In the mean time, I’d like to move on to another very common misunderstanding among the New Atheists:
If you’re dismissing a more academic version of theism by claiming that “most” Christians see God the way you do, you aren’t talking about Christianity.
There are essentially three reasons for this.
First, it isn’t true.
It may be true that “most” Christians don’t see God in exactly the way I do. In fact, I expect that each of us has our own unique perspective. But I’m not sure how the atheist knows that his/her view is any better a representation of what the average theist believes.
I’ve never heard a theist affirm the idea that God is flying around in space somewhere, that he’s a complex arrangement of physical parts (as Richard Dawkins assumes without giving a reason), that he’s humanoid, or most any of the descriptors that New Atheists delight in mocking.
Really what “most Christians” seems to mean here isn’t actually most Christians. It isn’t even “Jerry Falwell” (bad as that would be), but “what Jerry Falwell’s opponents take him to be saying”.
Yes, if you ask the typical Christian “do you believe in a literal God, heaven, hell, angels, etc?”, she’s likely to answer in the affirmative. But this doesn’t contradict anything I’ve said.
To do that, you’d have to follow up with an “And by ‘literal’, I mean ‘physical’. Do you believe that God, heaven, etc. are all physical parts of the universe, made out of sub-atomic particles?”. The idea that most Christians would agree to that is highly questionable, to say the least.
And, getting to the second reason, it’s irrelevant what most Christians think.
In any field of study, most people are going to be largely ignorant, and have some strange ideas. To demand that we judge a view based on the popular idea of it is completely strange.
No one, for instance, would argue that, while some biologists might have a pretty defensible view of evolution, what’s really important is what “most evolutionists” believe. If you ask the average person who believes in evolution if people evolved from the Cro-Magnon, she’ll probably agree that we did.
That is a fairly easy view to discredit, but it doesn’t refute evolution. And it wouldn’t make any sense to simply assert that all biologists do is, in spite of denying that they believe it, come up with more elaborate excuses for believing that humans evolved from the Cro-Magnon.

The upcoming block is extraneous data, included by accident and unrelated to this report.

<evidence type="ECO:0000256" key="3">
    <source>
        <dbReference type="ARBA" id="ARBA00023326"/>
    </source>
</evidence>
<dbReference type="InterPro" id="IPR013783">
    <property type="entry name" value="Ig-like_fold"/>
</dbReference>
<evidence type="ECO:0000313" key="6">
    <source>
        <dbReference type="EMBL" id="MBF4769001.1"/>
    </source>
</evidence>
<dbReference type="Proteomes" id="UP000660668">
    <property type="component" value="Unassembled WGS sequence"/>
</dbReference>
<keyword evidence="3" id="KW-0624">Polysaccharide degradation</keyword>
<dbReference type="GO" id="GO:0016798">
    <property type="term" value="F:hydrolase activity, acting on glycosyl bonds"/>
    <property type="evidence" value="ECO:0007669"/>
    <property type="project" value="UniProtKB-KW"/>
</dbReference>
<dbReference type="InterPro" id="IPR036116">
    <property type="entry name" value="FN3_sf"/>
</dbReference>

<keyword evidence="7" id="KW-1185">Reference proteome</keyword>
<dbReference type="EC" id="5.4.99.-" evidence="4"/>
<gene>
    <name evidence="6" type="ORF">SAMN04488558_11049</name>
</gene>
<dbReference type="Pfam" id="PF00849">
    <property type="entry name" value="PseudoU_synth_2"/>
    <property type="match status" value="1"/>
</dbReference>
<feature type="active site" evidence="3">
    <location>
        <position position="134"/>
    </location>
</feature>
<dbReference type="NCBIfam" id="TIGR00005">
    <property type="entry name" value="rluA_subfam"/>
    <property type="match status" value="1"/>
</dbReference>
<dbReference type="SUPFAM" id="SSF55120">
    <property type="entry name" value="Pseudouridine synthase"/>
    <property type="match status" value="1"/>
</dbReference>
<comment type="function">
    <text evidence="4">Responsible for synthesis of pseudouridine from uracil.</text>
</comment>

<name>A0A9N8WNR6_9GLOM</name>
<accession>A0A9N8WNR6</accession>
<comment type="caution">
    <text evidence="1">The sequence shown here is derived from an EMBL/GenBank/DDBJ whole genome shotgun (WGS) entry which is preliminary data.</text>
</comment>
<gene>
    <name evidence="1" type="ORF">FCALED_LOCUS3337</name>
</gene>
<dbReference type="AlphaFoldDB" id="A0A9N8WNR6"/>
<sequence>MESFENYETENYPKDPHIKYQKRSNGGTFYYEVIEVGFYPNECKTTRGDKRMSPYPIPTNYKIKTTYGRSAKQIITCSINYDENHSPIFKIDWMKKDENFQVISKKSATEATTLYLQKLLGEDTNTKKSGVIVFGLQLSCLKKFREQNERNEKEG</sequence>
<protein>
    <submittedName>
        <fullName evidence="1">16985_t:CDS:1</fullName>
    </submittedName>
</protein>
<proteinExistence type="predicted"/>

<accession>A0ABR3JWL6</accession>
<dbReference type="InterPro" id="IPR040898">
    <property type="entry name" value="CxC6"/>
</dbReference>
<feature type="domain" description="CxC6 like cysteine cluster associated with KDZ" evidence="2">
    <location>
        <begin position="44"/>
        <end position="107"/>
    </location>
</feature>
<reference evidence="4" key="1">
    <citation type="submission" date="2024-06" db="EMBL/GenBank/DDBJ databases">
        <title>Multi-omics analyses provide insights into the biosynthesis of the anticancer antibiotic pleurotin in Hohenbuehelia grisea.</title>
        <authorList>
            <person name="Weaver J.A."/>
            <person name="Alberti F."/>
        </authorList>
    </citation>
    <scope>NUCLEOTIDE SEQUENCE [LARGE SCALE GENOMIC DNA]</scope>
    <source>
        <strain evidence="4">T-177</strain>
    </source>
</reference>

The same is true for theism. Of course the average person is going to have a less well-thought-out position than an expert. This doesn’t mean that the expert view can be ignored, or is “really” just a rationale for the average view.
This is why Dawkins, who has confessed to being ignorant of theology, is forced to interact with the lay-level view. He simply doesn’t know enough to engage actual experts. And that would be fine, if he were willing to admit that it is only the crudest forms of theism that he’s refuted. It is when he starts boldly declaring that “religion”, in a much broader sense, should be dismissed that he’s making ignorant proclamations.
That being the case, demanding that theists offer proof of the God that “most Christians” believe in is no better than demanding that Dawkins, as a biologist, should prove that people evolved from the Cro-Magnon because “most evolutionists” believe it.
But for the third, and most important, reason: the New Atheist caricature is not the view being defended. The form of theism I’ve defended simply isn’t the view being attacked.
That leads to the very simple conclusion that the attacks of the New Atheists are simply talking past my actual beliefs, and are therefore irrelevant. In general, I get a lot of arguments being made against things that I’ve never actually believed, let alone said.
And, if that is what it takes in order to have one’s argument work, then it was never a good argument in the first place.